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Give new police chiefs a chance to shine

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For the last two weeks, I watched social media in two towns erupt in either words of congratulations or words of anger over the choice of their new police chiefs.

The main complaint I saw was “this person should have gotten it because they have been so loyal for so many years that they deserve the position.” Those posts usually went on to attack the town manager, town board, the process by which the selection was made and in some cases all three.

Both of these towns hired qualified candidates, both of these towns hired good men to lead their departments. Both of these towns vetted their candidates and went through a selection process to choose the best-qualified candidate. Hiring a candidate for the chief’s position based on loyalty is called the good old boy system — and that never turns out well.

I have not seen anyone’s resume, I have not reviewed anyone’s credentials or qualifications against what each town requires — and I am venturing a guess that nobody else outside of a selection committee or anyone involved in a closed session to discuss personnel issues did either.

I don’t know the officer several people in Nashville wanted to have that job, but I do know that you got an overqualified candidate to fill it, one whose credentials I would put up against any metro-area police chief in the entire state. Let the man show you how good he is at this job and I think you will see that you have the right guy. He has done great things in Spring Hope and we hated to see him go. Our loss is your gain, and if you get behind him, you will see good things happen.

I have also heard the squawking in Spring Hope about the position here not being posted publicly; folks, it doesn’t have to be. The state and federal governments fill positions internally every single day by letting all the qualified internal candidates know about the opening and allowing them to apply. If no candidate is successful, the position then goes public.

That is what happened here. There was a vetting process and a review board from outside the town to determine who, if anyone, would be recommended. The hiring and firing of town employees in Spring Hope is at the discretion of the town manager, not the town council. That is how a manager-run town government works, and Spring Hope’s town manager has that spelled out in his contract that the town council approved when it hired him.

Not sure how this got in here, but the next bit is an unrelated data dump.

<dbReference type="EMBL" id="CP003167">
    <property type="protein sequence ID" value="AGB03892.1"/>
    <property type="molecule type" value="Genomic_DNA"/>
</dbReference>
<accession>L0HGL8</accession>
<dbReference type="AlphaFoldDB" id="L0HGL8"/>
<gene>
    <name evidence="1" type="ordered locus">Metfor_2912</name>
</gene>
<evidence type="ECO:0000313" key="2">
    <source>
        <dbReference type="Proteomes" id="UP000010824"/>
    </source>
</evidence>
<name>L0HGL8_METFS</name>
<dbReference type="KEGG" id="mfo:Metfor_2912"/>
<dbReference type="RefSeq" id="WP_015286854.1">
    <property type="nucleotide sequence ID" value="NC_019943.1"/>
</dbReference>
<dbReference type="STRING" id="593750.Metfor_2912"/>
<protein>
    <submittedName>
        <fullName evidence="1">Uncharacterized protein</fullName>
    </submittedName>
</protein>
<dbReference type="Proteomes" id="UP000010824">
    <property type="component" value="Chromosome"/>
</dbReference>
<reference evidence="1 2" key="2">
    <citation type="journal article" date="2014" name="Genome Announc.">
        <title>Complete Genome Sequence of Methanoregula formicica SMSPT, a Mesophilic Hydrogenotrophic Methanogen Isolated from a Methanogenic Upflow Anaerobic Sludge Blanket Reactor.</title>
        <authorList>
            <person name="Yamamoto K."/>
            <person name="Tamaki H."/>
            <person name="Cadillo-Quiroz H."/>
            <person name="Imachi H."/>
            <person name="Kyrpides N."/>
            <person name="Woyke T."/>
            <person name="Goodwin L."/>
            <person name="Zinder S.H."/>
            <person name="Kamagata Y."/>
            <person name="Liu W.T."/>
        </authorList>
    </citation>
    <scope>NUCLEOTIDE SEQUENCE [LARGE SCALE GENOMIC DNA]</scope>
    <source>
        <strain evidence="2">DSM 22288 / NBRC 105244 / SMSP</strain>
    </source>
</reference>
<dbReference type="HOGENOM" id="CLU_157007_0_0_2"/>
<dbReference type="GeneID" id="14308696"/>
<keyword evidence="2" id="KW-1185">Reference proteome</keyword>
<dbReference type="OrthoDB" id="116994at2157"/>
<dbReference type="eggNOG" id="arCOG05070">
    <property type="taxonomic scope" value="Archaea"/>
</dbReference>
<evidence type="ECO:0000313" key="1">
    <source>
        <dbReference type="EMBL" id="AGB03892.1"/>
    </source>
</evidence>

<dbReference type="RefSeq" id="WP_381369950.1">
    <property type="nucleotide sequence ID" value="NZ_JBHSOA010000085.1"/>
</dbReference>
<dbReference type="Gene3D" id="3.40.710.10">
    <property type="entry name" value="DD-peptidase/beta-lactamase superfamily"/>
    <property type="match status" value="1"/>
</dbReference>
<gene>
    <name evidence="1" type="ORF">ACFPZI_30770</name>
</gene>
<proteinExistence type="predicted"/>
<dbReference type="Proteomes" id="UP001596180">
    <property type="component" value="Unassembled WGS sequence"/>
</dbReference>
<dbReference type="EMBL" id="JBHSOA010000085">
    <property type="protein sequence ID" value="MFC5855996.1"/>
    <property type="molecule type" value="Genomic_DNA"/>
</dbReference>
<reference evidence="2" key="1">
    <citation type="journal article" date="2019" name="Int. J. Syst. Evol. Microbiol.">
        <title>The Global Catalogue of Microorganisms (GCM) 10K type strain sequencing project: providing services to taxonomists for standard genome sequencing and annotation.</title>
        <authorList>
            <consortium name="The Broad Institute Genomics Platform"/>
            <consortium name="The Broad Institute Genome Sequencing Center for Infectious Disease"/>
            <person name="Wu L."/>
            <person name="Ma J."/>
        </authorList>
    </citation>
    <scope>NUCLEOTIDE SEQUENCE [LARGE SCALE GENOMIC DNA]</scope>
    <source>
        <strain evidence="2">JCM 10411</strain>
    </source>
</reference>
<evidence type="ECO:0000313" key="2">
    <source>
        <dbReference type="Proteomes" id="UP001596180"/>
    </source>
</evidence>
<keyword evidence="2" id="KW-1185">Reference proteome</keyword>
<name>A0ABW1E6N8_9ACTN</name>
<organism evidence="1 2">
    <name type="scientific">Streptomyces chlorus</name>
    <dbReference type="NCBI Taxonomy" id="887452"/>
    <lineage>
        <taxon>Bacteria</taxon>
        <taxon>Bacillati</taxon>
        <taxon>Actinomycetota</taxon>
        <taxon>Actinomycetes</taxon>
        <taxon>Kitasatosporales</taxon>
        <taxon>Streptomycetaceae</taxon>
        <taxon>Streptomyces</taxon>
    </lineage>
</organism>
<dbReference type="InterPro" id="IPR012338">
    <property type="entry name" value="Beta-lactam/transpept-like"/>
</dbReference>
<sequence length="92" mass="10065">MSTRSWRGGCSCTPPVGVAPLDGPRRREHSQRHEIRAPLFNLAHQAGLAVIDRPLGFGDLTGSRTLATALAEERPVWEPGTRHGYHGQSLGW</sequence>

So no matter what anyone says, that process was fair and legal. I am not familiar enough with any of the candidates’ credentials to weigh in with an opinion on the final selection — but I am going to support the man chosen for the job because, like it or not, he is Spring Hope’s police chief, and we owe him the chance to show what he can do.

When it comes to the social media garbage, let me start by saying this: Grow up. Some of the comments look like they walked straight out of a middle school hallway; only they were coming from fortysomething adults. There will never be a position of that caliber filled that doesn’t upset some folks, but trashing the guy picked before he even starts is just plain childish. He just applied for and got a job that he wanted, the same as any of the rest of us would do.

These are good men. Give them the chance do the job before you cut them or the process by which they were hired down so publicly. If you still don’t like what your town is doing next year, then voice that frustration at a ballot box, because that is the only place your voice truly matters.

Mark Cone is owner and operator of SouthernNashNews.com.

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